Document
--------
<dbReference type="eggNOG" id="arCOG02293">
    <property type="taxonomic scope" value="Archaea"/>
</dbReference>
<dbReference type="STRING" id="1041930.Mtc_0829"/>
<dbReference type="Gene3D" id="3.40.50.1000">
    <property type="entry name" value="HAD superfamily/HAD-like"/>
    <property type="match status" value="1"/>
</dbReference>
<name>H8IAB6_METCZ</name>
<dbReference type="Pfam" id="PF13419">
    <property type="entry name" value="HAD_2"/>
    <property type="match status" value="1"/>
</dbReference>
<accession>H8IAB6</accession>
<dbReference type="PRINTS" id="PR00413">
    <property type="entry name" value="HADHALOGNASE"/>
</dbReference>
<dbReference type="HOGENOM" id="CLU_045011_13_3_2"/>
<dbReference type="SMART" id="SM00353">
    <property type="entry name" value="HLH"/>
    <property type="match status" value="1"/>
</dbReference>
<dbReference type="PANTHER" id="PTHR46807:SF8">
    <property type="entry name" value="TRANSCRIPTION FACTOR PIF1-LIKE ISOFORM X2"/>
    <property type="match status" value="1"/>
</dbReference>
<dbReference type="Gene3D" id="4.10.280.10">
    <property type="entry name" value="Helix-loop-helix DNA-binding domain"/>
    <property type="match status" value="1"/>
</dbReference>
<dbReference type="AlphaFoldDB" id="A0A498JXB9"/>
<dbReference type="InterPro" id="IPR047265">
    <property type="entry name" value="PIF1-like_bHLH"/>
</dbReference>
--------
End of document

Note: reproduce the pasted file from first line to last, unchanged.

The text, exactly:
<dbReference type="eggNOG" id="arCOG02293">
    <property type="taxonomic scope" value="Archaea"/>
</dbReference>
<dbReference type="STRING" id="1041930.Mtc_0829"/>
<dbReference type="Gene3D" id="3.40.50.1000">
    <property type="entry name" value="HAD superfamily/HAD-like"/>
    <property type="match status" value="1"/>
</dbReference>
<name>H8IAB6_METCZ</name>
<dbReference type="Pfam" id="PF13419">
    <property type="entry name" value="HAD_2"/>
    <property type="match status" value="1"/>
</dbReference>
<accession>H8IAB6</accession>
<dbReference type="PRINTS" id="PR00413">
    <property type="entry name" value="HADHALOGNASE"/>
</dbReference>
<dbReference type="HOGENOM" id="CLU_045011_13_3_2"/>
<dbReference type="SMART" id="SM00353">
    <property type="entry name" value="HLH"/>
    <property type="match status" value="1"/>
</dbReference>
<dbReference type="PANTHER" id="PTHR46807:SF8">
    <property type="entry name" value="TRANSCRIPTION FACTOR PIF1-LIKE ISOFORM X2"/>
    <property type="match status" value="1"/>
</dbReference>
<dbReference type="Gene3D" id="4.10.280.10">
    <property type="entry name" value="Helix-loop-helix DNA-binding domain"/>
    <property type="match status" value="1"/>
</dbReference>
<dbReference type="AlphaFoldDB" id="A0A498JXB9"/>
<dbReference type="InterPro" id="IPR047265">
    <property type="entry name" value="PIF1-like_bHLH"/>
</dbReference>